Provide information to distributors about locally grown, raised, caught, and produced products available for wholesale in the state.
MFSC regularly updates Action items with information about related projects, organizations, legislation, news, and other activities. If you have a suggestion for an update, please email Director Winton Pitcoff.
Image courtesy of MAPC
The freezer at the (WMFPC) is cranking out flash-frozen, locally-grown, sliced carrots, broccoli, and peppers at a rate and quality that the WMFPC has never seen before. With their Individual Quick Freezer, the Food Processing Center produces 40 pounds of deep-frozen, high-quality produce in five minutes. In a year, WMFPC has the capacity to freeze about 250,000 pounds of locally grown produce. Once frozen, the vegetables are packed and delivered to local schools, hospitals, and other locations.
Picking up just one of their frozen carrot slices, as simple as it looks, connects you to an initiative that is making a significant difference for local growers, area schools and institutions, and for the WMFPC. One of many farm partners, the 300-acre Czajkowski Farm, is growing thousands of pounds of produce for the WMFPC. The WMFPC’s frozen vegetable enterprise is opening new markets and supporting value-added production. The WMFPC is working with large contract food service companies, and frozen vegetables are making their way into hundreds of schools, including UMass Amherst and Boston University. Through these efforts food access is improved, as more individuals dine on dishes made with high-quality, local produce – an experience that some might not otherwise afford.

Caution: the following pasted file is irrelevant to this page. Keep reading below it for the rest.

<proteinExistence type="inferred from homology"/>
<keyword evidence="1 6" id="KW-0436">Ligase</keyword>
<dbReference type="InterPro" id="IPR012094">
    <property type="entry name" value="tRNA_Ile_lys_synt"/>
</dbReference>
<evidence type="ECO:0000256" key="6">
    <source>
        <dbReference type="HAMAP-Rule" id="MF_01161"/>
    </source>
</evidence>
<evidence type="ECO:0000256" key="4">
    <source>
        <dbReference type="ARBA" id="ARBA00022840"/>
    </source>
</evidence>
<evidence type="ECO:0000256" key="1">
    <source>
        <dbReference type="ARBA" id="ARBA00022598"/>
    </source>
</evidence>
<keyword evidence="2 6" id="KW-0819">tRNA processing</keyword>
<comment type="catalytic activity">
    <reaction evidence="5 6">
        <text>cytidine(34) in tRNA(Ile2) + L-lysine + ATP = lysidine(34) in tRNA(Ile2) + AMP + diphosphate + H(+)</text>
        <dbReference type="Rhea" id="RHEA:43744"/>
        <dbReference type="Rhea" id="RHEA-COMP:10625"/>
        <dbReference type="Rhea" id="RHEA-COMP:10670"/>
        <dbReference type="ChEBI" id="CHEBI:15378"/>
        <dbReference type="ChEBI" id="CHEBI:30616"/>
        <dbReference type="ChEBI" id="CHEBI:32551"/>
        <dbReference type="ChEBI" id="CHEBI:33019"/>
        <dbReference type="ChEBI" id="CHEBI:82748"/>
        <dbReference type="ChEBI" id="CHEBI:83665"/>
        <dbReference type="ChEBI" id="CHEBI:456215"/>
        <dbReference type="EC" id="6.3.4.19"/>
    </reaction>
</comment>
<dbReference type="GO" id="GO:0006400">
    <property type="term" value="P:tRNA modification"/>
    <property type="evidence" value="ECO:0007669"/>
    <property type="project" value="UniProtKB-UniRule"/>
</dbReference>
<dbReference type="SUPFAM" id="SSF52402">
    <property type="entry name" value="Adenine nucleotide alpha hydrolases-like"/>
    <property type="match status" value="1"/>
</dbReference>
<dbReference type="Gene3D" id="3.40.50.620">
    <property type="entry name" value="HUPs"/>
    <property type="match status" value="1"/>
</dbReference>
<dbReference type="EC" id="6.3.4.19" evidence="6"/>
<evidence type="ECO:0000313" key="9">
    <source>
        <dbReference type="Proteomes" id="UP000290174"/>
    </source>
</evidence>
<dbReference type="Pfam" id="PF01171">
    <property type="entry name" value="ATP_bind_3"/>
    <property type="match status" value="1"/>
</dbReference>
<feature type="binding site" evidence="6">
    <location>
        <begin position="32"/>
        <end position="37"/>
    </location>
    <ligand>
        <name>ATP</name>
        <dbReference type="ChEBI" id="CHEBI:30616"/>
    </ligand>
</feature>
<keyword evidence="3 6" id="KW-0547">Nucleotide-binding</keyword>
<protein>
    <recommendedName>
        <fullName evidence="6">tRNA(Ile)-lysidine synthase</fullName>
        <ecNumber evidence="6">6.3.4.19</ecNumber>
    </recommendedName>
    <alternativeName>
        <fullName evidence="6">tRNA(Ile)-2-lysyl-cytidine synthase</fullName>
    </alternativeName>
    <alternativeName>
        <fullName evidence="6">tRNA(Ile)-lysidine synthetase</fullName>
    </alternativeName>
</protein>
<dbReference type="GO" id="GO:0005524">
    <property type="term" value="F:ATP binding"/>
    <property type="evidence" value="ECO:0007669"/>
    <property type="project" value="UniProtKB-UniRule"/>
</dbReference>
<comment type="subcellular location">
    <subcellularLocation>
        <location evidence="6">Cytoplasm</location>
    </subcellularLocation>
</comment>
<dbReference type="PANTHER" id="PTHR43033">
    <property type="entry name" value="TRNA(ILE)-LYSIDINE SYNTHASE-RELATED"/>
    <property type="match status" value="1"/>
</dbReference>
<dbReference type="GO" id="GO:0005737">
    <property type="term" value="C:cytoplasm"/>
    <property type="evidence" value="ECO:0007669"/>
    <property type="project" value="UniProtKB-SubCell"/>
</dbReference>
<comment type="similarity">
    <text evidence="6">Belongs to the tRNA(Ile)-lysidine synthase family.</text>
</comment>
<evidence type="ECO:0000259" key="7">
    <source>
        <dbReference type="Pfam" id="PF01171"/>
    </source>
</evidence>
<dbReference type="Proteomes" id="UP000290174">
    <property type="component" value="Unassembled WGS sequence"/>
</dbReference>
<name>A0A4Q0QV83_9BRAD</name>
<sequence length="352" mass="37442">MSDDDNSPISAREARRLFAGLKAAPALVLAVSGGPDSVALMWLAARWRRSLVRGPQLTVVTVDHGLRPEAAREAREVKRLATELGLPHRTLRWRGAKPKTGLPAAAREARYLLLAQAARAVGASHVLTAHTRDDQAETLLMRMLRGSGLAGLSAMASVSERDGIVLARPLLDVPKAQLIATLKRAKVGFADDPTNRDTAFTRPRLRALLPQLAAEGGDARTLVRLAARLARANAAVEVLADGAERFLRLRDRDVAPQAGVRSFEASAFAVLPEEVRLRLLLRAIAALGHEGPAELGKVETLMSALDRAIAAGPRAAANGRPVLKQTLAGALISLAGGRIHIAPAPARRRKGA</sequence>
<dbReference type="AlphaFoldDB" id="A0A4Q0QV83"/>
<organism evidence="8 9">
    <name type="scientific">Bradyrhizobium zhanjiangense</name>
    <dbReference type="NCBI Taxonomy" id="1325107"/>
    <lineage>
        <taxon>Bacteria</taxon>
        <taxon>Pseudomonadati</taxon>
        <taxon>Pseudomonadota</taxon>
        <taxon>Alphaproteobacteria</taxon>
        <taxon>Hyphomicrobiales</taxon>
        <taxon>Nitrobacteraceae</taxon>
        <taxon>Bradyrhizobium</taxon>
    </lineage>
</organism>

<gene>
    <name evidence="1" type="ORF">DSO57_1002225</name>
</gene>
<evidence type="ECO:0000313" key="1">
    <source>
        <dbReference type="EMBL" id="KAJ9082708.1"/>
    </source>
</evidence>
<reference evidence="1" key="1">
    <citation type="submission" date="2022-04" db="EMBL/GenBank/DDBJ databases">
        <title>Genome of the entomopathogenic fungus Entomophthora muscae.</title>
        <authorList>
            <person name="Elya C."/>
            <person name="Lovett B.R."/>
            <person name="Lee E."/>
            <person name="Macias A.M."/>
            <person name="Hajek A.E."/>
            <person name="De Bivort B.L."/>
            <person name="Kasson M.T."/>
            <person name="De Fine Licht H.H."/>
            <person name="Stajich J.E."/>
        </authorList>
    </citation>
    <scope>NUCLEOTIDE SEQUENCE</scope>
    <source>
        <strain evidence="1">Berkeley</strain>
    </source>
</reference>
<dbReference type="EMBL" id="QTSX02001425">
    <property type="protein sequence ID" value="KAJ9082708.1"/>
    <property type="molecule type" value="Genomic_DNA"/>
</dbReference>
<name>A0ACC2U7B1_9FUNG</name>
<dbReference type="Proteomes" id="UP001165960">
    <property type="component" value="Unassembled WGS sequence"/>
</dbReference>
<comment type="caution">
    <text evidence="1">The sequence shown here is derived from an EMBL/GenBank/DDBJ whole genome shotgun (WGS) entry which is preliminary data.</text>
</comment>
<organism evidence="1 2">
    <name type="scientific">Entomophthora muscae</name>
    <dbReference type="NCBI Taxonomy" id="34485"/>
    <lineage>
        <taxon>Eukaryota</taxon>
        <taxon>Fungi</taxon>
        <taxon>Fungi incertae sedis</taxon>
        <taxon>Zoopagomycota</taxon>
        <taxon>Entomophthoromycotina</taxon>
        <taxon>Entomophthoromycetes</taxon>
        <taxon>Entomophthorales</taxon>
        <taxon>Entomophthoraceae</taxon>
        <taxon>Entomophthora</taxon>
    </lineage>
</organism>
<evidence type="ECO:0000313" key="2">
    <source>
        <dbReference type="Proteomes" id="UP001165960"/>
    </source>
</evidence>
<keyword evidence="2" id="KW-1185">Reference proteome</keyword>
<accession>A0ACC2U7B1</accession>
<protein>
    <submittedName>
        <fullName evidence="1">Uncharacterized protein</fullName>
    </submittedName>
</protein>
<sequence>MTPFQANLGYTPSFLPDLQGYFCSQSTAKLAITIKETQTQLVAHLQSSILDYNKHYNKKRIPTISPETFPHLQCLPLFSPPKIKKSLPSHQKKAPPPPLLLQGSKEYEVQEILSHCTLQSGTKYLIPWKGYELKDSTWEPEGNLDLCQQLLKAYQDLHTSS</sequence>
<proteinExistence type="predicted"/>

Related Actions: Processing 4.1.1, Processing 4.1.2, Processing 4.1.3, Processing 4.1.4, Processing 4.1.5, Processing 4.1.6, Processing 4.1.7, Processing 4.1.8, Processing 4.1.8, Processing 4.1.9, Processing 4.1.10, Processing 4.1.11, Processing 4.1.12, Processing 4.1.13, Distribution 2.1.1, Distribution 2.1.2, Distribution 2.1.3, Distribution 3.2.1, Distribution 3.2.2, Distribution 7.3.1, Distribution 7.3.2, Distribution 7.3.3, Distribution 7.3.4, Distribution 7.3.5, Distribution 7.3.6, Distribution 7.3.7, FASH 4.2.1, FASH 4.2.2, FASH 4.2.3, FASH 4.2.4, FASH 4.3.2
Image courtesy of Chuck Choi
The Boston Public Market, which opened its doors in July 2015 with nearly 40 local and regional farm, fish and food vendors as well as 200 small businesses, will have a positive economic impact for businesses in the state food system. Open year-round, five days a week and carrying only items produced or originating in New England, this kind of market is quite unusual. Vendors will benefit from the increased demand from the market, and meeting this demand could mean that they are able to expand their operations. More demand is likely to translate into more jobs, with vendors and with the Boston Public Market.
The Boston Public Market welcomes SNAP benefits, as well as Boston Bounty Bucks. In their demonstration kitchen, the Boston Public Market will offer workshops and events, some free of charge, that will inspire cooking with local foods.
Related Actions: Fishing 3.1.1, Fishing 3.1.2, Fishing 3.1.3, Fishing 3.1.4, Fishing 3.1.5, Fishing 3.1.6, Fishing 3.1.7, Fishing 3.1.8, Fishing 3.1.9, Distribution 2.1.1, Distribution 2.1.2, Distribution 2.1.3, Distribution 2.2.1, Distribution 2.2.2, Distribution 4.1.5, FASH 7.4.1, FASH 7.4.2, FASH 7.4.3, FASH 7.4.4